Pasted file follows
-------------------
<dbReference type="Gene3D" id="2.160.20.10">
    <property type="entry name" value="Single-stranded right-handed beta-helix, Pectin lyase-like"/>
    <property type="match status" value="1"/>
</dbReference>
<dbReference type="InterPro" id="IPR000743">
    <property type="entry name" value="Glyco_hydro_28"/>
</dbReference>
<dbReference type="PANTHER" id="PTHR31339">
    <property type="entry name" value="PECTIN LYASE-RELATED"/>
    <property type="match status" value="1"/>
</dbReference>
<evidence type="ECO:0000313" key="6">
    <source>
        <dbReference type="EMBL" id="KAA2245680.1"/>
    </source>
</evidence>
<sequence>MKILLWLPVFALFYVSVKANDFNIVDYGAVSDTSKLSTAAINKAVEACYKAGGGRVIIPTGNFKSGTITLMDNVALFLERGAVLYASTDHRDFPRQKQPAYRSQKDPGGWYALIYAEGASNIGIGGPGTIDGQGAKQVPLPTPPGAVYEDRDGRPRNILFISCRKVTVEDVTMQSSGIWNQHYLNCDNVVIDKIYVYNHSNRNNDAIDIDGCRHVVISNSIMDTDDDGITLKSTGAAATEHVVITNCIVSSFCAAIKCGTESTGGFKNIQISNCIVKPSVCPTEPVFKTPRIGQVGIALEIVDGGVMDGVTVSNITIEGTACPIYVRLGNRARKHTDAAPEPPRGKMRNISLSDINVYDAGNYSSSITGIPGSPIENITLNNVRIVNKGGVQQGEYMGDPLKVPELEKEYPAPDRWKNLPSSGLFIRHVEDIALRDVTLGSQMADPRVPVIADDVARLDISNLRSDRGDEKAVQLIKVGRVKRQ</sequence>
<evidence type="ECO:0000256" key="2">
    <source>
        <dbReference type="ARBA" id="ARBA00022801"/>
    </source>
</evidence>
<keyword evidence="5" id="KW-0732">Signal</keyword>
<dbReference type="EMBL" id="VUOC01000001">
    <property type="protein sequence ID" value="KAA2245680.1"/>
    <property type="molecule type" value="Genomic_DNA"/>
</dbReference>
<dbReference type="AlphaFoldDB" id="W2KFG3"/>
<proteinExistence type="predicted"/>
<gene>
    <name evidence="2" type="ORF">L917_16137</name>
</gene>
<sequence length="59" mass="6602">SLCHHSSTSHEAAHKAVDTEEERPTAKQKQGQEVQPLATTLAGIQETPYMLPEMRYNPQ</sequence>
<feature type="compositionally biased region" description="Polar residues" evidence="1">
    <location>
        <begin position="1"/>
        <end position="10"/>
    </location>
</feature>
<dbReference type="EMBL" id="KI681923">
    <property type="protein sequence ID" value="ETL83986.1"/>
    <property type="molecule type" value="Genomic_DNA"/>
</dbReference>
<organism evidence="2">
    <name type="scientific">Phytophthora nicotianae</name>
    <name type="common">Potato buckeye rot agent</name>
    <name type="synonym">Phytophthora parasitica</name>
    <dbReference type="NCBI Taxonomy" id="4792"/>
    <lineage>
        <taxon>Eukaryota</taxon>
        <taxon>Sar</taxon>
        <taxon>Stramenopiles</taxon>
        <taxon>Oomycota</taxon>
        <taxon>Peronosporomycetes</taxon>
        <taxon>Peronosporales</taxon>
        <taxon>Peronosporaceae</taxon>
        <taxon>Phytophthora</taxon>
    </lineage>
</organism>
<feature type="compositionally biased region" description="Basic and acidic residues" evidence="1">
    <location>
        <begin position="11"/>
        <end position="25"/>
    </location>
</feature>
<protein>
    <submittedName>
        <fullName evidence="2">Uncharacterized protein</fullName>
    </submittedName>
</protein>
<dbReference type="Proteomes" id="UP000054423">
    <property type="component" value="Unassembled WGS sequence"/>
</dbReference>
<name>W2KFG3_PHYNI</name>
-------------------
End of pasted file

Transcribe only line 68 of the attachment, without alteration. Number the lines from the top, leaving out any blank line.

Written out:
        <fullName evidence="2">Uncharacterized protein</fullName>